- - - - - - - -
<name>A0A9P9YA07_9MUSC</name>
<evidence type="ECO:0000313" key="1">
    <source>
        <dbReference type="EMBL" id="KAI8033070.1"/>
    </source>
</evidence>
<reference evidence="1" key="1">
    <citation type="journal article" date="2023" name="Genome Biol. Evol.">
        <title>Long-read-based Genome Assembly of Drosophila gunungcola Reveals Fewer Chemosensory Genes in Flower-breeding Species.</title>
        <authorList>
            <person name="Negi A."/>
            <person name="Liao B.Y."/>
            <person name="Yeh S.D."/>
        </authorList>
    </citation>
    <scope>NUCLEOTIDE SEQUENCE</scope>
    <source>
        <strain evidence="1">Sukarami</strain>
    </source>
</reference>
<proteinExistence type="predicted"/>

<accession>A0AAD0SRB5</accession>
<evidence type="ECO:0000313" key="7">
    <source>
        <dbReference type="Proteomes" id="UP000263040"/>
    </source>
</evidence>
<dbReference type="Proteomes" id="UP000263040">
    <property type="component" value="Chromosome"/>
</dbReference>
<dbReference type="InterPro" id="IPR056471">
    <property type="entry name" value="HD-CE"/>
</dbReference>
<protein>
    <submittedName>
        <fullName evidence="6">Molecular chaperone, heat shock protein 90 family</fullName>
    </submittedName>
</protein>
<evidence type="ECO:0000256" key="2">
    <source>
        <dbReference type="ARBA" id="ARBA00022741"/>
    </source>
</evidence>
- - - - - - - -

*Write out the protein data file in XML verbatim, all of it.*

<name>A0A9P9YA07_9MUSC</name>
<evidence type="ECO:0000313" key="1">
    <source>
        <dbReference type="EMBL" id="KAI8033070.1"/>
    </source>
</evidence>
<reference evidence="1" key="1">
    <citation type="journal article" date="2023" name="Genome Biol. Evol.">
        <title>Long-read-based Genome Assembly of Drosophila gunungcola Reveals Fewer Chemosensory Genes in Flower-breeding Species.</title>
        <authorList>
            <person name="Negi A."/>
            <person name="Liao B.Y."/>
            <person name="Yeh S.D."/>
        </authorList>
    </citation>
    <scope>NUCLEOTIDE SEQUENCE</scope>
    <source>
        <strain evidence="1">Sukarami</strain>
    </source>
</reference>
<proteinExistence type="predicted"/>

<accession>A0AAD0SRB5</accession>
<evidence type="ECO:0000313" key="7">
    <source>
        <dbReference type="Proteomes" id="UP000263040"/>
    </source>
</evidence>
<dbReference type="Proteomes" id="UP000263040">
    <property type="component" value="Chromosome"/>
</dbReference>
<dbReference type="InterPro" id="IPR056471">
    <property type="entry name" value="HD-CE"/>
</dbReference>
<protein>
    <submittedName>
        <fullName evidence="6">Molecular chaperone, heat shock protein 90 family</fullName>
    </submittedName>
</protein>
<evidence type="ECO:0000256" key="2">
    <source>
        <dbReference type="ARBA" id="ARBA00022741"/>
    </source>
</evidence>